The ripple effects of substance abuse and suicide are quantifiable and immense. I know firsthand how difficult it is to lose a loved one to suicide.
I’m a suicide loss survivor. My father struggled with extreme mental illness and died by suicide when I was just nine years old. Ten years later, my sister died by suicide.
In a lot of different cultures and communities, mental health is not talked about. At my first community event for suicide loss survivors, I saw teams with dozens of people walking together in memory of their loved ones. I knew, right then and there, that community is a necessary pillar in helping people move forward around their losses. I was forced to come face to face with unconscious barriers and deep-rooted beliefs, and finally asked myself: what part of healing, postvention, and prevention intersects with community and community healing?
Following that experience, I observed things in myself that I had never felt before. Part of my journey in grief and healing was learning about suicide. I got involved in advocacy and postvention programs, using my personal lived experience to inform the ways I communicate. I learned about Lines for Life’s work in suicide prevention, intervention, and postvention, and knew that Lines for Life was where I was supposed to be and that this was the work I was always meant to do.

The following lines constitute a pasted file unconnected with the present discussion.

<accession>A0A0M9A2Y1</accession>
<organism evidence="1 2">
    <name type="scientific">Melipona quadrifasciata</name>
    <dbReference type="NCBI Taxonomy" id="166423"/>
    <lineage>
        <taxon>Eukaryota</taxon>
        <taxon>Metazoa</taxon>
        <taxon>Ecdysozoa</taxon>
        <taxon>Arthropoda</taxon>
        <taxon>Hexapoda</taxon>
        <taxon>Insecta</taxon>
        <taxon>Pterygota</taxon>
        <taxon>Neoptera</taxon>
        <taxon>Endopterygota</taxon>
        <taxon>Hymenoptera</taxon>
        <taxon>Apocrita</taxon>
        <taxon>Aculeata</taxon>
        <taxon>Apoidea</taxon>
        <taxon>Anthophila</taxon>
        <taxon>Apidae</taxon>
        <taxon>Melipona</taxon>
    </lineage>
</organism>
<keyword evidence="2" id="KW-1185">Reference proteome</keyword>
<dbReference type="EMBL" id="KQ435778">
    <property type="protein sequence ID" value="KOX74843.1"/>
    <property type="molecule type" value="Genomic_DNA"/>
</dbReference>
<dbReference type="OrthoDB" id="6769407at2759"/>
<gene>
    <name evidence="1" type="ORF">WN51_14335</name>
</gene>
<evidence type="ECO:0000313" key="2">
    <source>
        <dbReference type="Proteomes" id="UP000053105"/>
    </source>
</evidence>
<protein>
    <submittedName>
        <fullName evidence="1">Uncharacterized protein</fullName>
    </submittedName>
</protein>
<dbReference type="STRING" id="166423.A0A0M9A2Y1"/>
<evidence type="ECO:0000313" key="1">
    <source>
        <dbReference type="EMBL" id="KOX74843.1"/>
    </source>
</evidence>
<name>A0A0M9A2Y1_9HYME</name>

While working in substance abuse and suicide prevention wasn’t my original plan, you never really know where your path is going to take you. Growth, healing, and engagement are continually evolving.
There are tremendous benefits of supporting the programs that interrupt patterns of loss and save lives. Lines for Life is leading this work in Oregon and blazing a path for other states to follow.
We need your help as we support suicide loss survivors.
Cami, LFL Events Coordinator